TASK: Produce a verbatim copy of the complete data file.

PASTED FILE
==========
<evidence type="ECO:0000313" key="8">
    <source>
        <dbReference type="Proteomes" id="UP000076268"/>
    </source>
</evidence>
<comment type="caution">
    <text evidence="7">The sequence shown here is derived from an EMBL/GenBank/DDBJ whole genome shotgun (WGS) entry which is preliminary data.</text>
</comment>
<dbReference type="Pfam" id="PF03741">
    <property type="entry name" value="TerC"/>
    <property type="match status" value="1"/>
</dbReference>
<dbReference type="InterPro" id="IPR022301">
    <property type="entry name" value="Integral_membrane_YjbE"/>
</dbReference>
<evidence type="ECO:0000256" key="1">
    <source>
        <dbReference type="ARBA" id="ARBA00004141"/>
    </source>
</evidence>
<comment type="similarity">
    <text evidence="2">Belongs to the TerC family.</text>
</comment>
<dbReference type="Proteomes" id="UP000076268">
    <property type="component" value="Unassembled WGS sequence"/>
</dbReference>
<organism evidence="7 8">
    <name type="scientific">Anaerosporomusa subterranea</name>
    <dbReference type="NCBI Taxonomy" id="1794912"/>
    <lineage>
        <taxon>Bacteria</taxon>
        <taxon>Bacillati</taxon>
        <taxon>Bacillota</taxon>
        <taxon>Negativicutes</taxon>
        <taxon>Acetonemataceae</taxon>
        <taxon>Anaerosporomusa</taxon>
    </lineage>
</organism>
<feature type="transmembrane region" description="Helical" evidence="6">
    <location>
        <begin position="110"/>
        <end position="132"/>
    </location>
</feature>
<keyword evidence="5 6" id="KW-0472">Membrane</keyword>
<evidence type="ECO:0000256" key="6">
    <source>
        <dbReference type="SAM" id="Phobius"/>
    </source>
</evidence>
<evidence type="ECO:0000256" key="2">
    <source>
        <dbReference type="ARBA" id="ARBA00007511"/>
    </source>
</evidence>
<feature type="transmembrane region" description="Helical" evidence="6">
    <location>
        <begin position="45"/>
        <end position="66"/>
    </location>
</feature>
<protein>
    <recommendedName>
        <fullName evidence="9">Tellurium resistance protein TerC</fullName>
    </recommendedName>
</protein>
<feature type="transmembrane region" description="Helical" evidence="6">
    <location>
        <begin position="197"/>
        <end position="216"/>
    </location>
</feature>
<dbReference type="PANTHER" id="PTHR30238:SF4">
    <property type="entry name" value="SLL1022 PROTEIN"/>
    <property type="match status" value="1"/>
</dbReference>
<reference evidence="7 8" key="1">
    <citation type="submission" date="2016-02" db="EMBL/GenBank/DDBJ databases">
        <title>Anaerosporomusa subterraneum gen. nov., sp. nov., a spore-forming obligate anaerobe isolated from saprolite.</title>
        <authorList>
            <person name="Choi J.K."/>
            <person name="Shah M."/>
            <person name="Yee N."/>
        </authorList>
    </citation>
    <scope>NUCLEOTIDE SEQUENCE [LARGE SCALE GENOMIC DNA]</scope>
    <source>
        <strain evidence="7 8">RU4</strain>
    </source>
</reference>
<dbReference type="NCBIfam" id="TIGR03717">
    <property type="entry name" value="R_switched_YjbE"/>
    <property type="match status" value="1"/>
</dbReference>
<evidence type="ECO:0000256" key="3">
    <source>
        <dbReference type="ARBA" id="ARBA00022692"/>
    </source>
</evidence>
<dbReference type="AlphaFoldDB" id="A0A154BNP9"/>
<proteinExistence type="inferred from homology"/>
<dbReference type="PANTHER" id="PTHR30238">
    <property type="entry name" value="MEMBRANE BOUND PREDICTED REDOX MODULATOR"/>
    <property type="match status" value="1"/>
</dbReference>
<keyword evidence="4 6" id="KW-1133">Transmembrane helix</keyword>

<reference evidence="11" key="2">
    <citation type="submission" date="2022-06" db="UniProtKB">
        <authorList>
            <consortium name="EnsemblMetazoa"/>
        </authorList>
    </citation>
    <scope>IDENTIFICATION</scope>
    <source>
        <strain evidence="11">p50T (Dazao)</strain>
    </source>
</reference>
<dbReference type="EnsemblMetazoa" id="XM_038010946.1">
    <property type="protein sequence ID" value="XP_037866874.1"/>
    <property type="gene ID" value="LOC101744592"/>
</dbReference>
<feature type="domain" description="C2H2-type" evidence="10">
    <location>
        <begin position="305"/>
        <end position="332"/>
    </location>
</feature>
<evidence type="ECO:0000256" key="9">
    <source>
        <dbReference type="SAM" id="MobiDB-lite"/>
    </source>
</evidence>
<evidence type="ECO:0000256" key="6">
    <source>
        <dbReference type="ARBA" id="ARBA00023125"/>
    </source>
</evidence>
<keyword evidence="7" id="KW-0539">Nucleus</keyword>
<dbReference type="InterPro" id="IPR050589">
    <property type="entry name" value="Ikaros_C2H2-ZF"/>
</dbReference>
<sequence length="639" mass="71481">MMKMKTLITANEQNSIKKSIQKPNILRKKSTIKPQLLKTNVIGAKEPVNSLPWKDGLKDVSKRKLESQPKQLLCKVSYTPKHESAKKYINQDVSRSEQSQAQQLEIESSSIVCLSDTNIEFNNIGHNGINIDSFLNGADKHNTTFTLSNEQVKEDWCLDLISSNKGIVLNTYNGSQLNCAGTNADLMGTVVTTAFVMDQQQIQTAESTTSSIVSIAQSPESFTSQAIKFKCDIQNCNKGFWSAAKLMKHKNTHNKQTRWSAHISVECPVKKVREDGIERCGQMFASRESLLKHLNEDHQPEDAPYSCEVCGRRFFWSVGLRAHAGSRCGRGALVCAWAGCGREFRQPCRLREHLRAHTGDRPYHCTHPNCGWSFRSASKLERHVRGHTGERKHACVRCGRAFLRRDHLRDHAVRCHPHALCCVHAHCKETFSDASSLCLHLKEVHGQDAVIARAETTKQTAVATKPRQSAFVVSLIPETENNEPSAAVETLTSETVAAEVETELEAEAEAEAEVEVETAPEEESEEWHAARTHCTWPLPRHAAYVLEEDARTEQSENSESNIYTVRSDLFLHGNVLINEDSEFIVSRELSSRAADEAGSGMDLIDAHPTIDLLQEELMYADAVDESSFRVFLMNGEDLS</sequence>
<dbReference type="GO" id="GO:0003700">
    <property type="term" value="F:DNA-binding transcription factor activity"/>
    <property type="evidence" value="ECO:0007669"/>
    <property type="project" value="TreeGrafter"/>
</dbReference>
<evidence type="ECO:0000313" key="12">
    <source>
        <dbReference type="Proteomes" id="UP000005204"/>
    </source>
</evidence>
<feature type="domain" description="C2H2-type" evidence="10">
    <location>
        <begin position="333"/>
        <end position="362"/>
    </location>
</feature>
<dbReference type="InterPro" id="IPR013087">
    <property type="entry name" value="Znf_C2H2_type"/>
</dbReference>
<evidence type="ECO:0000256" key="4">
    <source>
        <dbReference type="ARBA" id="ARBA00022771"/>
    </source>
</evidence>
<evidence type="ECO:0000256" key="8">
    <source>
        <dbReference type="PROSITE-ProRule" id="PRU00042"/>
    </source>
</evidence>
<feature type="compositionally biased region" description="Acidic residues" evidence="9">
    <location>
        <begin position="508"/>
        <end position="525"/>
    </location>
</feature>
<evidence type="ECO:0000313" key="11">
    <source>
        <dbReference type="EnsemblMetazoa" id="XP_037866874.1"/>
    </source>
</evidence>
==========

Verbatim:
<evidence type="ECO:0000313" key="8">
    <source>
        <dbReference type="Proteomes" id="UP000076268"/>
    </source>
</evidence>
<comment type="caution">
    <text evidence="7">The sequence shown here is derived from an EMBL/GenBank/DDBJ whole genome shotgun (WGS) entry which is preliminary data.</text>
</comment>
<dbReference type="Pfam" id="PF03741">
    <property type="entry name" value="TerC"/>
    <property type="match status" value="1"/>
</dbReference>
<dbReference type="InterPro" id="IPR022301">
    <property type="entry name" value="Integral_membrane_YjbE"/>
</dbReference>
<evidence type="ECO:0000256" key="1">
    <source>
        <dbReference type="ARBA" id="ARBA00004141"/>
    </source>
</evidence>
<comment type="similarity">
    <text evidence="2">Belongs to the TerC family.</text>
</comment>
<dbReference type="Proteomes" id="UP000076268">
    <property type="component" value="Unassembled WGS sequence"/>
</dbReference>
<organism evidence="7 8">
    <name type="scientific">Anaerosporomusa subterranea</name>
    <dbReference type="NCBI Taxonomy" id="1794912"/>
    <lineage>
        <taxon>Bacteria</taxon>
        <taxon>Bacillati</taxon>
        <taxon>Bacillota</taxon>
        <taxon>Negativicutes</taxon>
        <taxon>Acetonemataceae</taxon>
        <taxon>Anaerosporomusa</taxon>
    </lineage>
</organism>
<feature type="transmembrane region" description="Helical" evidence="6">
    <location>
        <begin position="110"/>
        <end position="132"/>
    </location>
</feature>
<keyword evidence="5 6" id="KW-0472">Membrane</keyword>
<evidence type="ECO:0000256" key="6">
    <source>
        <dbReference type="SAM" id="Phobius"/>
    </source>
</evidence>
<evidence type="ECO:0000256" key="2">
    <source>
        <dbReference type="ARBA" id="ARBA00007511"/>
    </source>
</evidence>
<feature type="transmembrane region" description="Helical" evidence="6">
    <location>
        <begin position="45"/>
        <end position="66"/>
    </location>
</feature>
<protein>
    <recommendedName>
        <fullName evidence="9">Tellurium resistance protein TerC</fullName>
    </recommendedName>
</protein>
<feature type="transmembrane region" description="Helical" evidence="6">
    <location>
        <begin position="197"/>
        <end position="216"/>
    </location>
</feature>
<dbReference type="PANTHER" id="PTHR30238:SF4">
    <property type="entry name" value="SLL1022 PROTEIN"/>
    <property type="match status" value="1"/>
</dbReference>
<reference evidence="7 8" key="1">
    <citation type="submission" date="2016-02" db="EMBL/GenBank/DDBJ databases">
        <title>Anaerosporomusa subterraneum gen. nov., sp. nov., a spore-forming obligate anaerobe isolated from saprolite.</title>
        <authorList>
            <person name="Choi J.K."/>
            <person name="Shah M."/>
            <person name="Yee N."/>
        </authorList>
    </citation>
    <scope>NUCLEOTIDE SEQUENCE [LARGE SCALE GENOMIC DNA]</scope>
    <source>
        <strain evidence="7 8">RU4</strain>
    </source>
</reference>
<dbReference type="NCBIfam" id="TIGR03717">
    <property type="entry name" value="R_switched_YjbE"/>
    <property type="match status" value="1"/>
</dbReference>
<evidence type="ECO:0000256" key="3">
    <source>
        <dbReference type="ARBA" id="ARBA00022692"/>
    </source>
</evidence>
<dbReference type="AlphaFoldDB" id="A0A154BNP9"/>
<proteinExistence type="inferred from homology"/>
<dbReference type="PANTHER" id="PTHR30238">
    <property type="entry name" value="MEMBRANE BOUND PREDICTED REDOX MODULATOR"/>
    <property type="match status" value="1"/>
</dbReference>
<keyword evidence="4 6" id="KW-1133">Transmembrane helix</keyword>

<reference evidence="11" key="2">
    <citation type="submission" date="2022-06" db="UniProtKB">
        <authorList>
            <consortium name="EnsemblMetazoa"/>
        </authorList>
    </citation>
    <scope>IDENTIFICATION</scope>
    <source>
        <strain evidence="11">p50T (Dazao)</strain>
    </source>
</reference>
<dbReference type="EnsemblMetazoa" id="XM_038010946.1">
    <property type="protein sequence ID" value="XP_037866874.1"/>
    <property type="gene ID" value="LOC101744592"/>
</dbReference>
<feature type="domain" description="C2H2-type" evidence="10">
    <location>
        <begin position="305"/>
        <end position="332"/>
    </location>
</feature>
<evidence type="ECO:0000256" key="9">
    <source>
        <dbReference type="SAM" id="MobiDB-lite"/>
    </source>
</evidence>
<evidence type="ECO:0000256" key="6">
    <source>
        <dbReference type="ARBA" id="ARBA00023125"/>
    </source>
</evidence>
<keyword evidence="7" id="KW-0539">Nucleus</keyword>
<dbReference type="InterPro" id="IPR050589">
    <property type="entry name" value="Ikaros_C2H2-ZF"/>
</dbReference>
<sequence length="639" mass="71481">MMKMKTLITANEQNSIKKSIQKPNILRKKSTIKPQLLKTNVIGAKEPVNSLPWKDGLKDVSKRKLESQPKQLLCKVSYTPKHESAKKYINQDVSRSEQSQAQQLEIESSSIVCLSDTNIEFNNIGHNGINIDSFLNGADKHNTTFTLSNEQVKEDWCLDLISSNKGIVLNTYNGSQLNCAGTNADLMGTVVTTAFVMDQQQIQTAESTTSSIVSIAQSPESFTSQAIKFKCDIQNCNKGFWSAAKLMKHKNTHNKQTRWSAHISVECPVKKVREDGIERCGQMFASRESLLKHLNEDHQPEDAPYSCEVCGRRFFWSVGLRAHAGSRCGRGALVCAWAGCGREFRQPCRLREHLRAHTGDRPYHCTHPNCGWSFRSASKLERHVRGHTGERKHACVRCGRAFLRRDHLRDHAVRCHPHALCCVHAHCKETFSDASSLCLHLKEVHGQDAVIARAETTKQTAVATKPRQSAFVVSLIPETENNEPSAAVETLTSETVAAEVETELEAEAEAEAEVEVETAPEEESEEWHAARTHCTWPLPRHAAYVLEEDARTEQSENSESNIYTVRSDLFLHGNVLINEDSEFIVSRELSSRAADEAGSGMDLIDAHPTIDLLQEELMYADAVDESSFRVFLMNGEDLS</sequence>
<dbReference type="GO" id="GO:0003700">
    <property type="term" value="F:DNA-binding transcription factor activity"/>
    <property type="evidence" value="ECO:0007669"/>
    <property type="project" value="TreeGrafter"/>
</dbReference>
<evidence type="ECO:0000313" key="12">
    <source>
        <dbReference type="Proteomes" id="UP000005204"/>
    </source>
</evidence>
<feature type="domain" description="C2H2-type" evidence="10">
    <location>
        <begin position="333"/>
        <end position="362"/>
    </location>
</feature>
<dbReference type="InterPro" id="IPR013087">
    <property type="entry name" value="Znf_C2H2_type"/>
</dbReference>
<evidence type="ECO:0000256" key="4">
    <source>
        <dbReference type="ARBA" id="ARBA00022771"/>
    </source>
</evidence>
<evidence type="ECO:0000256" key="8">
    <source>
        <dbReference type="PROSITE-ProRule" id="PRU00042"/>
    </source>
</evidence>
<feature type="compositionally biased region" description="Acidic residues" evidence="9">
    <location>
        <begin position="508"/>
        <end position="525"/>
    </location>
</feature>
<evidence type="ECO:0000313" key="11">
    <source>
        <dbReference type="EnsemblMetazoa" id="XP_037866874.1"/>
    </source>
</evidence>